What exactly is a white-haired blue-eyed cat?
Purebred white cats are extremely rare in the cat family because they require a gene to hide other possible coat shapes and colors in the cat’s genetic makeup.
These cats can have long or short coats and can be single or mixed breed.
They occasionally have light-colored eyes. Blue eyes in cats are most commonly caused by a lack of pigment; kittens are born with blue eyes because cats do not produce melanin, the pigment in the eyes, until they are about six weeks old.
All kittens born with blue eyes later change color, just like some newborn babies.
At 6 or 7 weeks of age, the color of the eyes begins to change to their true color.
Iris melanocytes are the pigments that give the color to an adult cat’s eyes and develop once the eyes are large enough.
The situation is a little different with blue-eyed white cats. Mutations in the KIT gene cause approximately 60% of white kittens.
Blue eyes in these cats are caused by a cellular issue: The cat’s pupils contain fewer melanocytes, which produce pigment.
These cells are responsible for skin pigmentation as well as inner ear function.
As a result, blue-eyed white cats with fewer melanocytes may not have enough cells to maintain normal hearing function.
White cats have the same genetic makeup as albinos and lack pigment, which has always made them vulnerable to UV rays.
What characteristics distinguish blue-eyed white cats?
Despite some research linking it to genes known to be associated with Waardenburg syndrome in humans.
It is a hearing loss and hypopigmentation syndrome caused by a genetic disruption in neural crest cell development that also affects cats.
Many pets and small mammals, including dogs, ferrets, and rats, have Type 2A Waardenburg syndrome (due to MITF mutations).
As in deaf white cats, at least patchy white hypopigmentation and some cochlea and gallbladder degeneration have been observed.
The dominant gene responsible for white hair in cats is an allele of KIT, which also suppresses pigmentation and hearing in cats.
Cats have basic coat colors and patterns, but when the dominant white gene is present, the coat color patterns disappear and the cat becomes deaf.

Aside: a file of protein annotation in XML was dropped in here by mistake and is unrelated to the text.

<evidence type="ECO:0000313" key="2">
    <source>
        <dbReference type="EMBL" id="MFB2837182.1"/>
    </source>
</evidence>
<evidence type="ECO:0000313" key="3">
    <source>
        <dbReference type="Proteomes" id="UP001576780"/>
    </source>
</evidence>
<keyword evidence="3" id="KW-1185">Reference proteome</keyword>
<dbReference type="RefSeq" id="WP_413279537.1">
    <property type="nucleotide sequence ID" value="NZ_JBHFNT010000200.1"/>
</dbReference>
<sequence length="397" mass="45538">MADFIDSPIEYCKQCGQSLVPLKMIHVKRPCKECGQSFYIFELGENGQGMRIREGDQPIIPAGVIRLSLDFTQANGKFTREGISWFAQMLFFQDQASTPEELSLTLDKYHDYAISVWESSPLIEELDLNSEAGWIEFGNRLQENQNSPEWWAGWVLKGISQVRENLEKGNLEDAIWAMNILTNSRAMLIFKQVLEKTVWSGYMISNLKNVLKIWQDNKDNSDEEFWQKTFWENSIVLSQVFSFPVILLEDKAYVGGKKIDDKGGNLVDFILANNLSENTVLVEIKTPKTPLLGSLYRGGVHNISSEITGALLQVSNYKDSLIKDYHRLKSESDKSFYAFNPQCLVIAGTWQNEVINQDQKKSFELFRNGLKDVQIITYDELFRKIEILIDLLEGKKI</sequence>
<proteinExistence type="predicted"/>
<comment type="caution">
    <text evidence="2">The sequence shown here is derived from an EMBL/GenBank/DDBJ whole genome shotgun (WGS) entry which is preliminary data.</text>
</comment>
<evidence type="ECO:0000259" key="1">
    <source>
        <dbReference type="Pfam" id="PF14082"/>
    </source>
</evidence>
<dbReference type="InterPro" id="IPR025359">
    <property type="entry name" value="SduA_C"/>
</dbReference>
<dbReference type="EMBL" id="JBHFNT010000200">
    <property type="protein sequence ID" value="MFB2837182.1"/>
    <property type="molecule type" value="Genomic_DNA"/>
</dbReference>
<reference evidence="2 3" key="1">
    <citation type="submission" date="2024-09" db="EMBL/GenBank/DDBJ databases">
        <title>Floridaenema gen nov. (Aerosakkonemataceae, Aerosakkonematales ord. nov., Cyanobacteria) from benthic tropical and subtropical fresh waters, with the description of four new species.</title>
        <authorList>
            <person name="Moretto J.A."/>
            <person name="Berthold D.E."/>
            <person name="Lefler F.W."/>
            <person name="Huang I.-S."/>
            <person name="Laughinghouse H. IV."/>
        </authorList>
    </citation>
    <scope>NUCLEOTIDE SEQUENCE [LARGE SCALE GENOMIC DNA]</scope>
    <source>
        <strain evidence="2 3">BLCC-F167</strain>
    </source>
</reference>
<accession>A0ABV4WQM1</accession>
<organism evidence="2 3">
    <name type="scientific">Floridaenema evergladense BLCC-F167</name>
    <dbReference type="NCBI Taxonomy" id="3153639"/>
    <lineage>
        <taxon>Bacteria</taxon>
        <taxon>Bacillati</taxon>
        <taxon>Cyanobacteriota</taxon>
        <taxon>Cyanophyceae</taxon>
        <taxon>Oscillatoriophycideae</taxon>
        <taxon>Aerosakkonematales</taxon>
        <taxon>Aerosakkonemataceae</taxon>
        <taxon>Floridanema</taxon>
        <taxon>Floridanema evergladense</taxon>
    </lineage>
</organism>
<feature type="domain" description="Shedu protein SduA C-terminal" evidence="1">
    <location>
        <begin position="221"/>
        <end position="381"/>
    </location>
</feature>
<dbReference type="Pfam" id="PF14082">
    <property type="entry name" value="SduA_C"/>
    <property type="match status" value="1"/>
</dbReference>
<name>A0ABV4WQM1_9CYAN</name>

Cats who are homozygous (WW) or heterozygous (Ww) for this gene have white hair regardless of the underlying phenotype.
Cats with coat coloration lack this dominant override gene (ww). KIT mutations also cause patchy hypopigmentation and multicolored irises in humans.
KIT was discovered to boost the expression of MITF, a gene linked to Waardenburg syndrome type 2A in humans.
Other factors can cause blue eyes in white cats. Blue eyes may be genetic if the undercoat is a cat with leukoplakia.
Persian, Balinese, Himalayan, Siamese, Birman, and Javanese cat breeds have blue eyes. Ragdolls are well-known for their bright blue eyes, but not all Ragdolls have them.
Persian cats are known for their silky soft coats, ruddy complexions, and sweet personalities, making them one of the most popular and recognizable felines on the planet.
Although white-haired Persians may have blue eyes, this genetic combination is also sometimes associated with deafness.
Persian cats are gentle, loving, and quiet. They usually prefer to curl up on their owner’s lap.
This breed is not known for its intelligence, and it will be more difficult to train than the other breeds on this list.
The Siamese cat
Siamese cats have white fur from birth. They may appear all white and pink at first, but then they begin to grow black earrings and nose tips.
They frequently develop full color as they age. Adult cats have a warmer neck and body with no or little pigmentation.